new-york

“Black Artists 1970”

Visual Arts Gallery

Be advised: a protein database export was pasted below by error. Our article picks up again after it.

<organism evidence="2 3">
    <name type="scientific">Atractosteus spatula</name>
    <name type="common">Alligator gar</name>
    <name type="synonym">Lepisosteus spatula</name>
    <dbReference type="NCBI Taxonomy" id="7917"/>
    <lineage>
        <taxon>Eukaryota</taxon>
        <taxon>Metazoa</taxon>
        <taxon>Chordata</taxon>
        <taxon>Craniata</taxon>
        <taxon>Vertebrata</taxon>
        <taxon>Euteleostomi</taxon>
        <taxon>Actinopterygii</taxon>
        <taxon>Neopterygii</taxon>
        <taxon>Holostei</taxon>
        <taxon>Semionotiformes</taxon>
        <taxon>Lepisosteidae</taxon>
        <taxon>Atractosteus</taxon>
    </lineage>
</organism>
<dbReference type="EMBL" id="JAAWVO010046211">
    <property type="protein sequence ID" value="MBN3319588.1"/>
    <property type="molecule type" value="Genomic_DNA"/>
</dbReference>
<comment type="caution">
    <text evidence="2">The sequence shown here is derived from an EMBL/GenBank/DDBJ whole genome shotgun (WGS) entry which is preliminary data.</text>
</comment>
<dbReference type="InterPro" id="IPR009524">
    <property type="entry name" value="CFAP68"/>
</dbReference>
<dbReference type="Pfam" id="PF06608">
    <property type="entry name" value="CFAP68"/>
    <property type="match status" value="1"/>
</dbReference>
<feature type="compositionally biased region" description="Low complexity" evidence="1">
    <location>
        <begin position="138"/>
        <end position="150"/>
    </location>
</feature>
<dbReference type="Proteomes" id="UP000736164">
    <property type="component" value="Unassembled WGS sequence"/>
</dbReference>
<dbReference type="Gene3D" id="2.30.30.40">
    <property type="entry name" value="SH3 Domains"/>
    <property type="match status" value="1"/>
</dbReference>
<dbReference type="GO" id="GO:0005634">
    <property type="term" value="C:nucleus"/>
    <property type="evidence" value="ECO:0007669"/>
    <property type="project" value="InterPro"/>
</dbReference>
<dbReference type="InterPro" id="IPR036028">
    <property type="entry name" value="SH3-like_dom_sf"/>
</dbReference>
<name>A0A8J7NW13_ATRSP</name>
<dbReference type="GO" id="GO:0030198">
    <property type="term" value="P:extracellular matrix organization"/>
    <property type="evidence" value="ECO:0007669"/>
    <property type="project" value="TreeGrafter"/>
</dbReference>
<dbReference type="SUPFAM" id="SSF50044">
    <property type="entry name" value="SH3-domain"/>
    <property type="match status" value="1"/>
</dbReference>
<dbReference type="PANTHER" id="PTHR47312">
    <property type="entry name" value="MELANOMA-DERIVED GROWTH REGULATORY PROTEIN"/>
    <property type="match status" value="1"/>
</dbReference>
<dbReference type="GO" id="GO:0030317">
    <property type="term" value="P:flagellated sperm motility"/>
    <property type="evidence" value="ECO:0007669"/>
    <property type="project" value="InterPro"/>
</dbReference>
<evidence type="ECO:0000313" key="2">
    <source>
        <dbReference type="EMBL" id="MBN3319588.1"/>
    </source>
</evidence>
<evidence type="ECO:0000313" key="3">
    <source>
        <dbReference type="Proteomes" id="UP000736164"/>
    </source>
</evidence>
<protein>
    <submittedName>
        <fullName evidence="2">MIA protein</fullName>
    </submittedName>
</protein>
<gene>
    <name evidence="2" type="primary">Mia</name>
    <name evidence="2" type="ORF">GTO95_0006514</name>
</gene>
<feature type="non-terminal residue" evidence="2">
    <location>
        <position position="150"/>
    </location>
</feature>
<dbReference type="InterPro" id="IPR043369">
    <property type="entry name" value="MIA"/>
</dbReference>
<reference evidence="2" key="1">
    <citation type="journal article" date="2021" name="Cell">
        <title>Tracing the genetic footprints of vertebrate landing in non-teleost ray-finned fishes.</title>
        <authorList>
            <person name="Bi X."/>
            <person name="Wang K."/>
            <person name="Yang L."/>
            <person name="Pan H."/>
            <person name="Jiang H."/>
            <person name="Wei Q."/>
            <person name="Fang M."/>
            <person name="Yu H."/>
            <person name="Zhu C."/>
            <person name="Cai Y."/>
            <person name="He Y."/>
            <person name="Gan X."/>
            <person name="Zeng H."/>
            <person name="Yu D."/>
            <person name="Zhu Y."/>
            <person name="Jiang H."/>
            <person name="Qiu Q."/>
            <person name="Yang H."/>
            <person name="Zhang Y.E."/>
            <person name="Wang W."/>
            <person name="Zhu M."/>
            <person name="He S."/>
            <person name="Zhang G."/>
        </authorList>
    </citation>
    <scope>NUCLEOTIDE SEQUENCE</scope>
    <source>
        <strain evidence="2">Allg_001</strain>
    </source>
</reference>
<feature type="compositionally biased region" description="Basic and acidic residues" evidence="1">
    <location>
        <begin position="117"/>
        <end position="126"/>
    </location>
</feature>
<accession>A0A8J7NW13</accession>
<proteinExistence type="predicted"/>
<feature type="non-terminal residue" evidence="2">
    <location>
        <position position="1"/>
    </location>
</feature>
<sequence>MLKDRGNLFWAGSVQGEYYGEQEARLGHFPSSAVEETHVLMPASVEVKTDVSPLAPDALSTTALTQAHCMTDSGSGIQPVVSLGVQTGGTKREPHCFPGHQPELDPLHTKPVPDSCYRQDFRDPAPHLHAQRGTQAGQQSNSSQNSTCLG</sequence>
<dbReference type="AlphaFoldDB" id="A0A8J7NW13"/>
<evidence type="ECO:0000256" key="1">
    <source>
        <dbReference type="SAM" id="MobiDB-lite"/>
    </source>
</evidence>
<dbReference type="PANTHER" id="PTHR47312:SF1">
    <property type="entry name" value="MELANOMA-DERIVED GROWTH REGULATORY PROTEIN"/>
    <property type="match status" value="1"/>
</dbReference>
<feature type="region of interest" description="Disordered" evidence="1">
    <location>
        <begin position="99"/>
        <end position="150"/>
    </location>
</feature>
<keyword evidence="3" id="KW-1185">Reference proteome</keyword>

In a group show called “Black Artists 1970," at the Visual Arts Gallery, only three figures out of sixteen evidence any talent. Bill Howell achieves a hieroglyphic, iconic expressionism in his Growth of a New Life and a sensitive, poetic imagism in his Twelve Seeds of Truth; neither of these is in a mode that I enjoy, but I can grasp their competence. Romare Bearden’s Morning collage includes one very fine Légeresque female figure, but the piece suffers from an unbalanced and overcomplicated, pseudo-De Stijl background. Perhaps the best single piece is a stone head by Warren L. Harris, of his son Warren, Jr.; this massive little black head rests, quite sensitively, on a lithographic stone for a base. Otherwise, the level of quality is less than academic, with the exception of Elton C. Fax’s charcoal Bread! Ethiopia, which is successfully neoVictorian, like a European’s travel sketch from

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